If SEC examiners are unable to properly assess these processes, they may recommend “long, detailed and technical disclosures, or potentially request changes to a fund’s investment process to rely on simpler, more ‘objective’ measures for investment selection, such as revenue tests, which may not be the most appropriate measure to implement the fund’s ESG strategy”, JPMorgan wrote. Additionally, the disclosure review process for such funds may become “unduly long by virtue of the comment and response process, which can both delay a timely fund launch and monopolise valuable SEC staff resources”, the firm added.
To remain in compliance, some managers might limit their investable universe to holdings that were clearly conforming to the approaches in their names, as defined by an index or other third-party standard, Wellington stated. But data providers and rating agencies “may, and often do” arrive at different conclusions about the same issuer, according to the firm’s letter, which cited a review of the Russell 2000 Growth and Value indices in which nearly half of the stocks in the growth index were found in the value index on the same day.
Managers may also try to change their investment process by attempting to reduce subjective criteria, Wellington wrote. “This would pressure actively managed funds to become more like passive funds, diluting the value of active management for fund shareholders and eliminating a critical element of investor choice,” its letter stated. “Indeed, if a shareholder is only seeking exposure to a particular index, that shareholder would presumably invest in an index fund.”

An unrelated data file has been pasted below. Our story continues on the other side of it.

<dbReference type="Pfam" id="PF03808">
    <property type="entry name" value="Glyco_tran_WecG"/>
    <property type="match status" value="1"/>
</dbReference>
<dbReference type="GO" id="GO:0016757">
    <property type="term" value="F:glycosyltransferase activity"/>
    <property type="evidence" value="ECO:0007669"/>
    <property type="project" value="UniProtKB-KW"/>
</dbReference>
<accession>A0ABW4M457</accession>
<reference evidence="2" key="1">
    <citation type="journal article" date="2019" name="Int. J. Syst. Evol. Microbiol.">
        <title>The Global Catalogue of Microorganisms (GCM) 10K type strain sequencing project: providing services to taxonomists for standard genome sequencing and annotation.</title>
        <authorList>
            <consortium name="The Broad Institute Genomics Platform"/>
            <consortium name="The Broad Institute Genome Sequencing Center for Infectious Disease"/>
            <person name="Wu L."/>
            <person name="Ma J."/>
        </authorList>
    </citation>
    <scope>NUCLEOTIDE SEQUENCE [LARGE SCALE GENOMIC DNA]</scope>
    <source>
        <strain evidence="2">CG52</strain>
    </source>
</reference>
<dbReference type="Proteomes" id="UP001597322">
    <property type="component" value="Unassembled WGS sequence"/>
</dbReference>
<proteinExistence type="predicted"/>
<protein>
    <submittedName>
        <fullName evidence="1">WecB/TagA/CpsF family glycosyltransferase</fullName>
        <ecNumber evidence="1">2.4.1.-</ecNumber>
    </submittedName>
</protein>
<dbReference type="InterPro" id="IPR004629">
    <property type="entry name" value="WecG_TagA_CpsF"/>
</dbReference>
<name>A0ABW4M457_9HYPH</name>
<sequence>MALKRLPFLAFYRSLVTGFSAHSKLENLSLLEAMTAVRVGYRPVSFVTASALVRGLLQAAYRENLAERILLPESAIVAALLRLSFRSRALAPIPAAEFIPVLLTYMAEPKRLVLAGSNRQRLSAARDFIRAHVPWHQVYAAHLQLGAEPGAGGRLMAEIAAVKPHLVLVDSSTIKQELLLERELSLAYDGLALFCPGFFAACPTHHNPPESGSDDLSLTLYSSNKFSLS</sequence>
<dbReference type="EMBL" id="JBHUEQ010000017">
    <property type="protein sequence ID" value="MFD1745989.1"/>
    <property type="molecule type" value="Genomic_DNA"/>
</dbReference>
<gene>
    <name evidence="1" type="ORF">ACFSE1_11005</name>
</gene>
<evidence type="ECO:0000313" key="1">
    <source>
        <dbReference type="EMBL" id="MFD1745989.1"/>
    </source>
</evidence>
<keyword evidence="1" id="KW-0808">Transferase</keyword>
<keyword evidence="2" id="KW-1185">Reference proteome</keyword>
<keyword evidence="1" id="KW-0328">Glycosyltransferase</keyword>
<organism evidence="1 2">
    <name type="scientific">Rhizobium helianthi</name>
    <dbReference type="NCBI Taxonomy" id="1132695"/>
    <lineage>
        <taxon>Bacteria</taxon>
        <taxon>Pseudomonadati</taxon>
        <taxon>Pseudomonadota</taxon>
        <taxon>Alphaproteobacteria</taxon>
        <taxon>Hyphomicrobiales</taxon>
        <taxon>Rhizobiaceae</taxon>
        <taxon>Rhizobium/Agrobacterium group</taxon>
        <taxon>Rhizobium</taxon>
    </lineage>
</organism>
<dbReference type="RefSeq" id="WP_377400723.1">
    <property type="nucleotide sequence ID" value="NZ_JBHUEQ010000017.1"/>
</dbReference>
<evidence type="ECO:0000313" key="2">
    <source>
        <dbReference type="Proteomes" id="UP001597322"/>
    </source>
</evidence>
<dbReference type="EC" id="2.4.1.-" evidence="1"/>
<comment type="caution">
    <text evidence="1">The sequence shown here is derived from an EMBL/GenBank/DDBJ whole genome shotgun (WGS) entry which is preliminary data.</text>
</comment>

While Wellington said the proposal would make active strategies too passive, State Street Global Advisors said it was afraid that it could make index funds too active.
Index funds generally invest more than 80 per cent of their assets in the securities an index tracks and the fund’s name often reflects the approach the index takes, the SEC proposal states. But an index may invest in securities that are “contradictory” to its name, therefore the fund’s name would be considered “materially misleading or deceptive”, according to the proposal.
SSGA said the objective of an index fund was to track the performance of its underlying index. If the SEC’s guidance would have index fund managers scrutinising each security in an index on a daily basis and deciding whether or not the fund should invest in that constituent, it would be “counterintuitive to the expectations of investors and has the potential to erode the benefits of index fund investing”, the firm wrote.
“This could further alter the character of index fund management into a form of active management and put investment managers in an unnatural position of acting as an enforcement mechanism upon index providers,” SSGA added.